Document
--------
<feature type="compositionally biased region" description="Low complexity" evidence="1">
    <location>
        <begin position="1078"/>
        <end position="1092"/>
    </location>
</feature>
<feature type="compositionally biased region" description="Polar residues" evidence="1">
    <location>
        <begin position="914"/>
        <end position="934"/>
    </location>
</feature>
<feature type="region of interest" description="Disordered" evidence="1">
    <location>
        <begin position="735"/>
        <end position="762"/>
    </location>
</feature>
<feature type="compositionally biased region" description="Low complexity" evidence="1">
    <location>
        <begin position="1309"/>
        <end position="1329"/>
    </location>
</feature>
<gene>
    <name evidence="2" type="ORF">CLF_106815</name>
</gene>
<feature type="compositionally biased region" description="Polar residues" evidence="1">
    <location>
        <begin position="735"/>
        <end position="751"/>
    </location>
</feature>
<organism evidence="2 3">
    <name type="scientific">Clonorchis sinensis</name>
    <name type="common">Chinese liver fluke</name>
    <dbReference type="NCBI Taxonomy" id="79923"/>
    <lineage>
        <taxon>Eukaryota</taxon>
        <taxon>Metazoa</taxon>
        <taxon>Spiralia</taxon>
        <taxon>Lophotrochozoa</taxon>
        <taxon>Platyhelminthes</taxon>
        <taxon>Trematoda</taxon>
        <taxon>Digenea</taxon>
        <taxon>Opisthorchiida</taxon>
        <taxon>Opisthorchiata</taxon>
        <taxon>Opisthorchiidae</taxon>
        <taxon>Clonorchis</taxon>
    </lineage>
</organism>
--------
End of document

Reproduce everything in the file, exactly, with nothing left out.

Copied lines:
<feature type="compositionally biased region" description="Low complexity" evidence="1">
    <location>
        <begin position="1078"/>
        <end position="1092"/>
    </location>
</feature>
<feature type="compositionally biased region" description="Polar residues" evidence="1">
    <location>
        <begin position="914"/>
        <end position="934"/>
    </location>
</feature>
<feature type="region of interest" description="Disordered" evidence="1">
    <location>
        <begin position="735"/>
        <end position="762"/>
    </location>
</feature>
<feature type="compositionally biased region" description="Low complexity" evidence="1">
    <location>
        <begin position="1309"/>
        <end position="1329"/>
    </location>
</feature>
<gene>
    <name evidence="2" type="ORF">CLF_106815</name>
</gene>
<feature type="compositionally biased region" description="Polar residues" evidence="1">
    <location>
        <begin position="735"/>
        <end position="751"/>
    </location>
</feature>
<organism evidence="2 3">
    <name type="scientific">Clonorchis sinensis</name>
    <name type="common">Chinese liver fluke</name>
    <dbReference type="NCBI Taxonomy" id="79923"/>
    <lineage>
        <taxon>Eukaryota</taxon>
        <taxon>Metazoa</taxon>
        <taxon>Spiralia</taxon>
        <taxon>Lophotrochozoa</taxon>
        <taxon>Platyhelminthes</taxon>
        <taxon>Trematoda</taxon>
        <taxon>Digenea</taxon>
        <taxon>Opisthorchiida</taxon>
        <taxon>Opisthorchiata</taxon>
        <taxon>Opisthorchiidae</taxon>
        <taxon>Clonorchis</taxon>
    </lineage>
</organism>